The captain ran his boat at full speed, which was 52 mph. I was happy with the quick pace on the water.

As the minutes ticked by, the horizon darkened and a shelf cloud marking the leading edge of the storms became visible. However, the accompanying gust front, or surge of winds, had not reached us, so the water was flat, and the boat continued to run at max speed.

It soon became apparent the shelf cloud and its gust front would hit us while we were on the water. But at least the lightning and heavy rain seemed to lag a few miles behind it.

I decided to get a video of the boat running directly toward the shelf cloud. My camera bag was strapped down and out of reach, but my phone was in my pocket.

I carefully removed my phone from my pocket and started a video. With a 52-mph head wind in my face from the boat’s speed, I was worried the phone would blow out of my hand.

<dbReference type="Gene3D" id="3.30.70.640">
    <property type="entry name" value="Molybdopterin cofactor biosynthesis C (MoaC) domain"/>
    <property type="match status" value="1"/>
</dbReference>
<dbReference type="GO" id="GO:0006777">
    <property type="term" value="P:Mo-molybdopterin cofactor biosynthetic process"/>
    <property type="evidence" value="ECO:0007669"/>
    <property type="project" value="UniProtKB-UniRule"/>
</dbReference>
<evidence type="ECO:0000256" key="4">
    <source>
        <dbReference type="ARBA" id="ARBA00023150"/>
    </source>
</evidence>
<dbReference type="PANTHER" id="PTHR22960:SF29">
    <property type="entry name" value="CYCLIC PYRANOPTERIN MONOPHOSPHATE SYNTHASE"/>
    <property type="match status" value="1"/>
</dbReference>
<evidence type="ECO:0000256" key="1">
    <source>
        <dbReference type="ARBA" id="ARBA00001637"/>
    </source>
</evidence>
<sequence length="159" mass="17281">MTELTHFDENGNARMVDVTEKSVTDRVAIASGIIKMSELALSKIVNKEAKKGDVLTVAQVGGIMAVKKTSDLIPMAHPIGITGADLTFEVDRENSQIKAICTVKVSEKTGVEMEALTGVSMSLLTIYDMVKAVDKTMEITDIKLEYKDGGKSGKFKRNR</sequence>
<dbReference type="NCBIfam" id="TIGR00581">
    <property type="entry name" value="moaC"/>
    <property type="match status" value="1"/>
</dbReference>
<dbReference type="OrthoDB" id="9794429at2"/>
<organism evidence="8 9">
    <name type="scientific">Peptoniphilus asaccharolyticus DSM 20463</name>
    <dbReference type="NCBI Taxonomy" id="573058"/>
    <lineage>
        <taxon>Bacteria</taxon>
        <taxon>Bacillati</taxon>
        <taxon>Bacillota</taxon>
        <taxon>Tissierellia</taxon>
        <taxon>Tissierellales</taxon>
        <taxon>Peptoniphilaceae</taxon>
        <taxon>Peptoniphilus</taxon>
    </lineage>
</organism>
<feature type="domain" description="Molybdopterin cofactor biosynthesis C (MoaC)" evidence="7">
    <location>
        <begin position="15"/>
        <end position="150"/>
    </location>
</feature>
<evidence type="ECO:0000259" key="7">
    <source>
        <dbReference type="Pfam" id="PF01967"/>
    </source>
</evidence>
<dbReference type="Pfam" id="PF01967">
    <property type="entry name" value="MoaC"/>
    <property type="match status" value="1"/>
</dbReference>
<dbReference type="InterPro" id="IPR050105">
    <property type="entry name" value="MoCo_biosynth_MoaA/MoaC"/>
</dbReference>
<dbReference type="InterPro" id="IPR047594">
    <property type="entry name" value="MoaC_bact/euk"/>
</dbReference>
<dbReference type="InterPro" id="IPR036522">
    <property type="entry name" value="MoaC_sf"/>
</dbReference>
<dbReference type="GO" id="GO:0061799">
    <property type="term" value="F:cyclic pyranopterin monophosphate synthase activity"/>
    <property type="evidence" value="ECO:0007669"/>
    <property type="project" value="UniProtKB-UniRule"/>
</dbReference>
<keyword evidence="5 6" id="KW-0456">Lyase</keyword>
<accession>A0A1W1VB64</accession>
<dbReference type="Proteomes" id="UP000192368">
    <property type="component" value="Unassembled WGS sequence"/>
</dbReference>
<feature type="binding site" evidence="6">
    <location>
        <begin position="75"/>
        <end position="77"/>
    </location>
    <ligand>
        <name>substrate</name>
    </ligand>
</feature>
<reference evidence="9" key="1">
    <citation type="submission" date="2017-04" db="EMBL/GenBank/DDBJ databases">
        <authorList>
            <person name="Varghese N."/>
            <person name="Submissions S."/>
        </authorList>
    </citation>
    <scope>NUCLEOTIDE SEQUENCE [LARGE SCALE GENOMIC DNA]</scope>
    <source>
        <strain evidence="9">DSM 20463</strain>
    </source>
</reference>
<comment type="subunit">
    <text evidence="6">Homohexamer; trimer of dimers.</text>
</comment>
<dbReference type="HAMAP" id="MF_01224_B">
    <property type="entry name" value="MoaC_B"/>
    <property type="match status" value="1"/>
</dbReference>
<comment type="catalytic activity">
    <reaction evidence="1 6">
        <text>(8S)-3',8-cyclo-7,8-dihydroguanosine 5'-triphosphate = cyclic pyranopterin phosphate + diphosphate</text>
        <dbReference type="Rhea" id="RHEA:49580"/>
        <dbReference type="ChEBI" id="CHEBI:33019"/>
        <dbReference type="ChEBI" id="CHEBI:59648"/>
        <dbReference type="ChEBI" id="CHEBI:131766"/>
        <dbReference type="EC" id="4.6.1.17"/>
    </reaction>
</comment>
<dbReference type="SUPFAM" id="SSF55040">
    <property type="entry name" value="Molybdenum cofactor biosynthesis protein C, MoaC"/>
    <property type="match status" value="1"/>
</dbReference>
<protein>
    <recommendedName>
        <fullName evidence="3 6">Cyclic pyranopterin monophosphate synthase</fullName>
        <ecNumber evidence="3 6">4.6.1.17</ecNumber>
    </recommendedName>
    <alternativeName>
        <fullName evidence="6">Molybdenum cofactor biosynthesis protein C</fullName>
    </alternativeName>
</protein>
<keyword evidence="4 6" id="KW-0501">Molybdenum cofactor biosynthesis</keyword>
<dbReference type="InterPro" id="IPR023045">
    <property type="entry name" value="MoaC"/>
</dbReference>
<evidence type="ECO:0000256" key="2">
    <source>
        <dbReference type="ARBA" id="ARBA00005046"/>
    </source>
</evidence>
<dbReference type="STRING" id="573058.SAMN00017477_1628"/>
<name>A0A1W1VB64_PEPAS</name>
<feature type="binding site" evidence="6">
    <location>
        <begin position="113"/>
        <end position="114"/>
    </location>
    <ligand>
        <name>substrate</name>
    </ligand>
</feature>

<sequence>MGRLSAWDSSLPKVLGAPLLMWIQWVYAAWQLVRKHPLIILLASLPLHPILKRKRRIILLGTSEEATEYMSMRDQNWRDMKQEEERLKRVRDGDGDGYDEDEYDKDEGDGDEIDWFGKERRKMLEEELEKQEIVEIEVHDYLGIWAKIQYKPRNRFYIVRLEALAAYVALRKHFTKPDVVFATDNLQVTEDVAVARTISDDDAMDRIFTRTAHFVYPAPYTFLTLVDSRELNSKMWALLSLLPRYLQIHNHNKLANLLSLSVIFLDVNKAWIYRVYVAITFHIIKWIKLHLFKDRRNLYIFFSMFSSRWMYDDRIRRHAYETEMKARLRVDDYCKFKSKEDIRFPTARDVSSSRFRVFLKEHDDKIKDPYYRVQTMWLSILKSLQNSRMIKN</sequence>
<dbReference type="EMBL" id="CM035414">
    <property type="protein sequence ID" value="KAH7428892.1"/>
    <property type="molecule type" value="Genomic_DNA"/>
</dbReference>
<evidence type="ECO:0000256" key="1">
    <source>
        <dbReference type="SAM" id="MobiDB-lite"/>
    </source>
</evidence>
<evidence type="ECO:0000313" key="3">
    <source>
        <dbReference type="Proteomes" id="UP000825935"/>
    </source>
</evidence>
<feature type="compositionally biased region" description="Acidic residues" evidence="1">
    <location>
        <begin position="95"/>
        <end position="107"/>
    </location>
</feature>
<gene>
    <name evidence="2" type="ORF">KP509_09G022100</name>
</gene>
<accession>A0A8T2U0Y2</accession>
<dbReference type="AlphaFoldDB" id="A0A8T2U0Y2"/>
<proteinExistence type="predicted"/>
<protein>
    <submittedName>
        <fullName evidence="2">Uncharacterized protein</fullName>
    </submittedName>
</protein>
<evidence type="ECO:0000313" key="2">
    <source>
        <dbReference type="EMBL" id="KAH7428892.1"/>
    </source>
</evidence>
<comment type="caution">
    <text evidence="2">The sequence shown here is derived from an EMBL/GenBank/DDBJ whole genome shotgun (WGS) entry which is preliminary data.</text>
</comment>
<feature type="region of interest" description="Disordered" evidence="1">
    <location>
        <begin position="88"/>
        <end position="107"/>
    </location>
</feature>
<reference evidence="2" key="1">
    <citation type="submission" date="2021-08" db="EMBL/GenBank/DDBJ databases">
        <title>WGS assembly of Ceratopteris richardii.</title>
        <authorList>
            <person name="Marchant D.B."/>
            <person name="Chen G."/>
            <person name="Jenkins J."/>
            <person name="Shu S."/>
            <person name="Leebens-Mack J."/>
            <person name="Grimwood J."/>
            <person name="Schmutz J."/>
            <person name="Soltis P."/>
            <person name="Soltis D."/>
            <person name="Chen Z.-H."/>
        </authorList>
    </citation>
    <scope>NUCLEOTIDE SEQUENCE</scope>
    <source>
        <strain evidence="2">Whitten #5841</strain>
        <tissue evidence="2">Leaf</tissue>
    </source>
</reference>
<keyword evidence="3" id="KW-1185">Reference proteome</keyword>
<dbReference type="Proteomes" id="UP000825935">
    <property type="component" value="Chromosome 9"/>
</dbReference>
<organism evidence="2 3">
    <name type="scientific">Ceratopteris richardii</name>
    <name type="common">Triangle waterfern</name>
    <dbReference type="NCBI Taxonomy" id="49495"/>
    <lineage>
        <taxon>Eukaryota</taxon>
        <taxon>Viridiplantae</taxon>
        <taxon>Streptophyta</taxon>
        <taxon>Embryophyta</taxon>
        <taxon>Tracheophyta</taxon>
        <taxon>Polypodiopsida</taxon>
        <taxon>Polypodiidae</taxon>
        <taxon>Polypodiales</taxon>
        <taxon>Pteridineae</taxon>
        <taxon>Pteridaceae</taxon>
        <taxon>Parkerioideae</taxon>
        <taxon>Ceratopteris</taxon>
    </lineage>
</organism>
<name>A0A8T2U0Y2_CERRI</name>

I gripped the phone tightly and shot video of the storms, panning the horizon from left to right. Fortunately, the water remained flat while I shot the video and the phone made it safely back into my pocket.

As we boated under the shelf cloud, the gust front hit us, but we had reached shallow water surrounded by tall marsh grass by that time, so waves were not a factor. Of course, the water was choppy, but we didn’t have four-foot waves, which was the worry if the gust front hit us out in open water.

Behind the shelf cloud, raindrops stung like hailstones because of the boat’s speed. Fortunately, the heavy rain and lightning had not reached us yet, but rain showers behind the gust front made the last part of the ride back uncomfortable. If there was thunder, we could not hear it over the boat’s engine.

As we neared the shore, the captain sped through open channels in the marsh at high speed. The boat hardly slowed while it zigzagged down the winding paths through the grass, pushing us to the left and the right. The marsh seemed like a giant maze, and I’m glad the captain knew the way back without pause.